The purpose of this project is to assess the effects of a range of commonly used drugs (prescribed and over-the-counter medications and illicit substances) taken by human donors before death on three of the primary groups of decomposers insects/arthropods, scavengers, and decomposer microbes to determine if end-of-life medical conditions and drugs significantly impact decomposition rates, and thus postmortem interval (PMI) estimations. Studies indicate that most people in the U.S. take at least four prescribed medications, which means that it is likely that any body received as a forensic case will have some amount of toxicological loading, not just overdose cases. Yet the effects of these drugs on decomposition patterns and rates are unknown, leading to unquantifiable errors in our PMI estimates. To address this gap in knowledge, our longitudinal postmortem study will follow a minimum of 100 human donors with known medication histories to determine whether drugs lead to a detectable shift in the behavior and/or physiology of organisms who, directly or indirectly, affect PMI estimation methods. Drugs refers to illicit substances as well as prescribed and over-the-counter medications. This project will apply cutting-edge multi-omics techniques commonly used in medicine and the life sciences to conduct both targeted and untargeted metabolic profiling (metabolomics and lipidomics) of blood samples from human donors and the transfer (if any) of drug metabolites to maggots and microbes who feed upon the donor tissues. Targeted tandem analyses will be performed using an UPLC-Quadrupole/Orbitrap Q Exactive MS, and untargeted, global metabolite analyses will be performed using an UPLC- Orbitrap Exactive MS. These techniques will detect drugs, drug metabolites, as well as thousands of other metabolites and biomolecules. Concurrently, bacterial communities of the soil and decomposition fluid samples will be profiled using 16S rRNA amplicon gene library sequencing. One principle advantage of the proposed study is the application of untargeted metabolomics for novel discovery as the donors enrolled in our study will likely have a variety of drugs taken over many days prior to death, creating a plethora of metabolites to characterize. As a result, we will develop the first geography-independent methods of PMI estimation that account for toxicological loading in human tissues and potentially discover new biomarkers of PMI. The results of our study will be disseminated in conference papers and peer-reviewed publications in journals across the science spectrum and a workshop for forensic scientists.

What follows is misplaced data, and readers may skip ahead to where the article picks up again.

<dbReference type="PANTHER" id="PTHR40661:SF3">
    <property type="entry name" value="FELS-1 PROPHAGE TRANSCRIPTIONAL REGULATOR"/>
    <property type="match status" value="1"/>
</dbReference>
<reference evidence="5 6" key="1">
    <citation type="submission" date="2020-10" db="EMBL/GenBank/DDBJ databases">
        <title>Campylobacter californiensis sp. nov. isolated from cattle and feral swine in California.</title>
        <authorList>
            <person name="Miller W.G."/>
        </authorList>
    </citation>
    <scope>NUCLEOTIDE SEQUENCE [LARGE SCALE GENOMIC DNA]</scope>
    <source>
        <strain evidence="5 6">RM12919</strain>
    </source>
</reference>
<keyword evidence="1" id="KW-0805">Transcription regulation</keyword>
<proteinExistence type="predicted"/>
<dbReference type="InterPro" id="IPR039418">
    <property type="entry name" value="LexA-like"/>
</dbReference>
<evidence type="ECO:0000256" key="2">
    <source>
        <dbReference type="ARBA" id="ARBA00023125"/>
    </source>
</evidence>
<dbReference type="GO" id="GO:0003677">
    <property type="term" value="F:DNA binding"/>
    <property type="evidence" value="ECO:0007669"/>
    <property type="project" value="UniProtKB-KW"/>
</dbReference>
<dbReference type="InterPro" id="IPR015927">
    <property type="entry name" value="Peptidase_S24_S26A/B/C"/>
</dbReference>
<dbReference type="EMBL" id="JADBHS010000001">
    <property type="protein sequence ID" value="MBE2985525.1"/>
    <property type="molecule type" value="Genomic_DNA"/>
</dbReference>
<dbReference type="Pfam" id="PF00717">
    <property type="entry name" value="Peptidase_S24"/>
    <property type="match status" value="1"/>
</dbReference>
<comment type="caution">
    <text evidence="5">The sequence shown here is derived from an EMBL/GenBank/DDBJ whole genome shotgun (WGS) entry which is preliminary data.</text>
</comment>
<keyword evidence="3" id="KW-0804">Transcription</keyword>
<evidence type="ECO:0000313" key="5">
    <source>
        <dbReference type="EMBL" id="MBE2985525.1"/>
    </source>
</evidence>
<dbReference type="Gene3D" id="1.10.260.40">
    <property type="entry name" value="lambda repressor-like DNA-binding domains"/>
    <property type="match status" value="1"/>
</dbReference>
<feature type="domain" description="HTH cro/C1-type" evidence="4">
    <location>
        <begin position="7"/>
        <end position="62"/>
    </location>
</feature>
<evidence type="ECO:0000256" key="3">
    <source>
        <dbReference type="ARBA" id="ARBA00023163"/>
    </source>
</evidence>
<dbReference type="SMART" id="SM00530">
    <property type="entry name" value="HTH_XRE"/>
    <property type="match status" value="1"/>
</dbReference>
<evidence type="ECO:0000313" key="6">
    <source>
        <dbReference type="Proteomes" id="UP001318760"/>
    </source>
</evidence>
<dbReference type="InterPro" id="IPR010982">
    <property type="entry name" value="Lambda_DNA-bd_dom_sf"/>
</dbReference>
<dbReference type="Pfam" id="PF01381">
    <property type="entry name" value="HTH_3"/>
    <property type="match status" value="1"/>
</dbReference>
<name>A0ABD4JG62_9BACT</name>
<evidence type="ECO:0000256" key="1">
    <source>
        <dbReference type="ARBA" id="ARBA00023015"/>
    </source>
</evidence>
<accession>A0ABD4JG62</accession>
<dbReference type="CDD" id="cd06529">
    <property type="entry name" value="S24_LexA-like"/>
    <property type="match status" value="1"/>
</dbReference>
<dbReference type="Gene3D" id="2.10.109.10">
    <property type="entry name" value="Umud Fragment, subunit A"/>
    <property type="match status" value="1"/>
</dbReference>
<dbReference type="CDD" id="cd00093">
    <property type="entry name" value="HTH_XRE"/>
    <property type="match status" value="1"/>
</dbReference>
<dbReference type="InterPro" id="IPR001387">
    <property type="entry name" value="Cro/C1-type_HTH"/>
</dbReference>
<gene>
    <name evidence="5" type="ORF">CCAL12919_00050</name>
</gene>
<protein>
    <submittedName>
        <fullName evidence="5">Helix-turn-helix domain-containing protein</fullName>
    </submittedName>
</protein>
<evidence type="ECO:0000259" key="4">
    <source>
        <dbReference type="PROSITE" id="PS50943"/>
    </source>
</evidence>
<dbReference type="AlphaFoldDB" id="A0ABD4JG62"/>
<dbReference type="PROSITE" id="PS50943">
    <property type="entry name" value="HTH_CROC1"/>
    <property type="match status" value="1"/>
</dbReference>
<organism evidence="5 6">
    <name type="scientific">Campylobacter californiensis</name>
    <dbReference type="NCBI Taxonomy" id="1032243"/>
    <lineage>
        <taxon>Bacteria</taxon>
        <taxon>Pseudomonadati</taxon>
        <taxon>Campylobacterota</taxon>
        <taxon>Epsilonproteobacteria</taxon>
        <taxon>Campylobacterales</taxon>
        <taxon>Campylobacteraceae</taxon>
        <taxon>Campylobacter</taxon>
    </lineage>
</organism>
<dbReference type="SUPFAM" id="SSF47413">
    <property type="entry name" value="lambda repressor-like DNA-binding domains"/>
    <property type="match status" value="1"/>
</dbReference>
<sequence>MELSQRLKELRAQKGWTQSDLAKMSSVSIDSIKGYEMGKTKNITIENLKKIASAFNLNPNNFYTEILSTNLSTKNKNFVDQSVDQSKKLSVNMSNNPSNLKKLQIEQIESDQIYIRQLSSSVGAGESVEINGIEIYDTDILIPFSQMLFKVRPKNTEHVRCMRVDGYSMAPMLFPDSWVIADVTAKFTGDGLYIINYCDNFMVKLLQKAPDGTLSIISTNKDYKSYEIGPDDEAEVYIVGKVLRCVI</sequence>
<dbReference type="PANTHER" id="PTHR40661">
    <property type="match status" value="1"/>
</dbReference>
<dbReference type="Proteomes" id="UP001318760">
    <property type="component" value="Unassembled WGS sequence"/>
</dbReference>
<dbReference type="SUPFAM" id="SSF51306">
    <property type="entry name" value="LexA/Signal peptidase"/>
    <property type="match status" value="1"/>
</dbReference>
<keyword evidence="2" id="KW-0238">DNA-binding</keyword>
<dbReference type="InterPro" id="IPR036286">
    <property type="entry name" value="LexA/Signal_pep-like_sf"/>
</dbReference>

This project contains a research and/or development component, as defined in applicable law, and complies with Part 200 Uniform Requirements - 2 CFR 200.210(a)(14).